Voltaian Basin: Can Ghana Avoid the Mistakes of Nigeria’s Onshore Oil Production?

As Ghana gets ready to explore for hydrocarbons at the onshore Voltaian Basin, Nigeria, which has long years of experience and exposure in onshore oil exploration and production is offering ways Ghana can avoid some of the practical errors made in one of the continent’s leading oil-producing nations. Oil production commenced in Nigeria at Oloibiri (in present-day Bayelsa State) in 1956, while Ghana began oil production (in recent times) from offshore Jubilee field in 2010. Both countries generally produce sweet crude, which is low in sulphur content. Analysts say onshore exploration and production offers a simpler, relatively cheaper cost. Engineer Kamoru Busari, Director Upstream, Nigeria’s Federal Ministry of Petroleum Resources listed the following as advantages of onshore hydrocarbon development;

  • Onshore drilling typically requires less infrastructure and is this translates to lower cost/cost-effectiveness than offshore drilling.
  • Onshore oil reserves are much easier to access during drilling operations than, as they are located on land.
  • Onshore hydrocarbon development has reduced Environmental Risk In the event of a spill, containing and cleaning up the oil on land than in the marine environment.
  • Onshore production uses less technical equipment & facilities than offshore production which presents technical challenges, including dealing with high pressure and harsh conditions, which can lead to equipment failures and safety risks.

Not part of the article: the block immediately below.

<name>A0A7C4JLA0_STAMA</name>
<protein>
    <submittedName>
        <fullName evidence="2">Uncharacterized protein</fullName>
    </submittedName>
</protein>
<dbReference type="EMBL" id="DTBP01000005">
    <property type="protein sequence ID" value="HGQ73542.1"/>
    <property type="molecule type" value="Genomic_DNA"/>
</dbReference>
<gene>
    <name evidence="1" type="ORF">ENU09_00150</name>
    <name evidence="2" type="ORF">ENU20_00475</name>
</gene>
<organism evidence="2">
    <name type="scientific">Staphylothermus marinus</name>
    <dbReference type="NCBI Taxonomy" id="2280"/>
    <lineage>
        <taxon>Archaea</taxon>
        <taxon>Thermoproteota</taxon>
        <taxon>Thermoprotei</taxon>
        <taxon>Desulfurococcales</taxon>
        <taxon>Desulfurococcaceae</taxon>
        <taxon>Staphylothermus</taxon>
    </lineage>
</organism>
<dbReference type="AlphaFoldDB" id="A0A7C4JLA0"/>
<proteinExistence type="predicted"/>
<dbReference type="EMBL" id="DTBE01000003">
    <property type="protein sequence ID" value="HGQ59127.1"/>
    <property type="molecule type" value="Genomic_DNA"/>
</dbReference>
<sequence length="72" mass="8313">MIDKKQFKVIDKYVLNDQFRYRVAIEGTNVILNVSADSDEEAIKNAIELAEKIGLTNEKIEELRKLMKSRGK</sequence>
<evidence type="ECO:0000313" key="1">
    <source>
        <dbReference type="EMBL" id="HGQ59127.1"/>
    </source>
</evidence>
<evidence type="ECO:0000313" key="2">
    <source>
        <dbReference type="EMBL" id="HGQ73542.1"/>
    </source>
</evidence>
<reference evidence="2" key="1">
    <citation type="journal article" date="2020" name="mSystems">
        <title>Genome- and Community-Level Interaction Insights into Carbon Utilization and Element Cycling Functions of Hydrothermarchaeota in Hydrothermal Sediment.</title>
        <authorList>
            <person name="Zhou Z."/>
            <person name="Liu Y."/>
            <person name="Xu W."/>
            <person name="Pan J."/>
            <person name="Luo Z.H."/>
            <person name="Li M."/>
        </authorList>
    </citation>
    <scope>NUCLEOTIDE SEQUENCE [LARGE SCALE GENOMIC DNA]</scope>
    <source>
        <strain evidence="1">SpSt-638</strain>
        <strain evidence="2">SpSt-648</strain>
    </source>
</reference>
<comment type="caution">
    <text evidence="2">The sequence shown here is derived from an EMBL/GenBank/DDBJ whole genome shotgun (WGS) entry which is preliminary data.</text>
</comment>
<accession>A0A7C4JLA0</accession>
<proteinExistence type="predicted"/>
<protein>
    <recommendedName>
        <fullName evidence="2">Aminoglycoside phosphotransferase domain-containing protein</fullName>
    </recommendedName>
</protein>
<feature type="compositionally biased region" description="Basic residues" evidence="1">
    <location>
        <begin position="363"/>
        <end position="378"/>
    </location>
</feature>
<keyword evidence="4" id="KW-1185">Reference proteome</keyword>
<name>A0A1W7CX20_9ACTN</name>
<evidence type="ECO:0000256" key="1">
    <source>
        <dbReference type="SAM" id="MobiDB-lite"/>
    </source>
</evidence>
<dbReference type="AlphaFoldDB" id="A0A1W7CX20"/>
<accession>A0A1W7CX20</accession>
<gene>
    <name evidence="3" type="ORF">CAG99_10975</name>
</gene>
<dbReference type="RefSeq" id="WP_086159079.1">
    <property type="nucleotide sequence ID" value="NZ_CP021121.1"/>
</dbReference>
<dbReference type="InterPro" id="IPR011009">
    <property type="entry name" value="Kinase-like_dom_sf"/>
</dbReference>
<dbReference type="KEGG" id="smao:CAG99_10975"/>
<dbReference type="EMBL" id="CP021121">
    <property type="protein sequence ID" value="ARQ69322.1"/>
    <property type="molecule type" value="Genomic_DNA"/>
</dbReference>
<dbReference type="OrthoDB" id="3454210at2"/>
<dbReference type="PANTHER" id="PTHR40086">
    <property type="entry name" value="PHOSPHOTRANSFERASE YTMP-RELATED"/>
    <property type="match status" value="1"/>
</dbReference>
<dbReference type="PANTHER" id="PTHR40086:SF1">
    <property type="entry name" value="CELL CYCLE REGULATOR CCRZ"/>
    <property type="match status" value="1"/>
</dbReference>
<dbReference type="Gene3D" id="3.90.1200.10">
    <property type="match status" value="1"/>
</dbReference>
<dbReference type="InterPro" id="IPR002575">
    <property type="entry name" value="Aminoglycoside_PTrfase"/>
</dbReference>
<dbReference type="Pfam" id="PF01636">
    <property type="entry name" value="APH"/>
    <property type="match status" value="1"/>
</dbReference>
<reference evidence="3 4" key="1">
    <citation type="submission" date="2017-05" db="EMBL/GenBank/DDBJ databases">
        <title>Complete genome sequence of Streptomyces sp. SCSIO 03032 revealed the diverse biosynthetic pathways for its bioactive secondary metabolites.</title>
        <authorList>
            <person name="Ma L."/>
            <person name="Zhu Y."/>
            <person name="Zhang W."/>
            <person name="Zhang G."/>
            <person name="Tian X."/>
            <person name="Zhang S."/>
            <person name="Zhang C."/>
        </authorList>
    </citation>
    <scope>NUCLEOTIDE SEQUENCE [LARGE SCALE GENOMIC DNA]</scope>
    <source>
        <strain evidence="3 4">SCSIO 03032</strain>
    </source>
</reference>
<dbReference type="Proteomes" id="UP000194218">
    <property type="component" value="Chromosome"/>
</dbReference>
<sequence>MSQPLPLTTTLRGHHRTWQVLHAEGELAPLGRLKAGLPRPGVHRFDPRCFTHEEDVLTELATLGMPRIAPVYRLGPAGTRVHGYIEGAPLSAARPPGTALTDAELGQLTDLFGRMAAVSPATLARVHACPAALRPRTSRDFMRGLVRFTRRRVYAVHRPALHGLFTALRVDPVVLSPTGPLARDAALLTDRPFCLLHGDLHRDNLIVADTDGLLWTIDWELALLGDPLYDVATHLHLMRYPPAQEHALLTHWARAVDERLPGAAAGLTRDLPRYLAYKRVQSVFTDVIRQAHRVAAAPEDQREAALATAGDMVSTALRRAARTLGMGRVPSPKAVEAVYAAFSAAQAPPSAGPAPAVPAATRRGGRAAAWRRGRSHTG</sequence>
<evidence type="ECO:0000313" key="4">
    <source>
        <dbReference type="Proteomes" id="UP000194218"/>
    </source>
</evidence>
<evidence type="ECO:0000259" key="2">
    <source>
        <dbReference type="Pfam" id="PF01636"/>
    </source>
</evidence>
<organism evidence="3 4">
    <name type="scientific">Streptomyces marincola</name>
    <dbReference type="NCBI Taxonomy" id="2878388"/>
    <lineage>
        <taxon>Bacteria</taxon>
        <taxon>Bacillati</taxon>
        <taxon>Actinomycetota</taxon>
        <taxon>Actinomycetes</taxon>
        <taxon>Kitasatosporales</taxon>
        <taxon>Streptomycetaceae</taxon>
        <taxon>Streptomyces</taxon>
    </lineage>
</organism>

• Transportation of equipment, personnel, and crude oil is typically simpler for onshore operations, reducing logistical challenges than offshore drilling.
  • Onshore drilling is less affected by adverse weather conditions, leading to more stable and predictable operations.

But the phenomenon also presents peculiar challenges and disadvantages, such as; Onshore drilling leads to competition for land disrupts land ecosystems used for other activities, such as agriculture or residential development, can lead to conflicts, impact local communities, and requires significant land use.

  • Oil spills on land can still have a significant environmental impact, particularly if they affect groundwater or nearby bodies of water.
  • Onshore reserves may be smaller in scale compared to offshore reserves.
  • Securing land rights and dealing with landowners can be challenging and time-consuming.
  • Onshore drilling facilities are often visible and may generate noise pollution, which can be a concern for nearby communities.

Environmental sustainability is perhaps the most critical concern in onshore oil and gas production, with emphasis on minimum ecological footprint, through better waste management, reduced water usage and enhanced well integrity. Specifically, Mr. Busari listed the following as challenges in onshore production that Ghana can avoid. They are;

  • Environmental Degradation: Onshore oil and gas production has had a significant environmental impact. Oil spills, gas flaring, and inadequate environmental regulations have led to severe pollution, affecting ecosystems, water sources, and local communities.
  • Weak Regulatory Framework & Institutional Capacity: It is a disincentive to attract the needed investment. The over/under regulation of Oil and Gas operations by regulators will drive the cost of production or limit the accruing revenues to the operators and the resource country.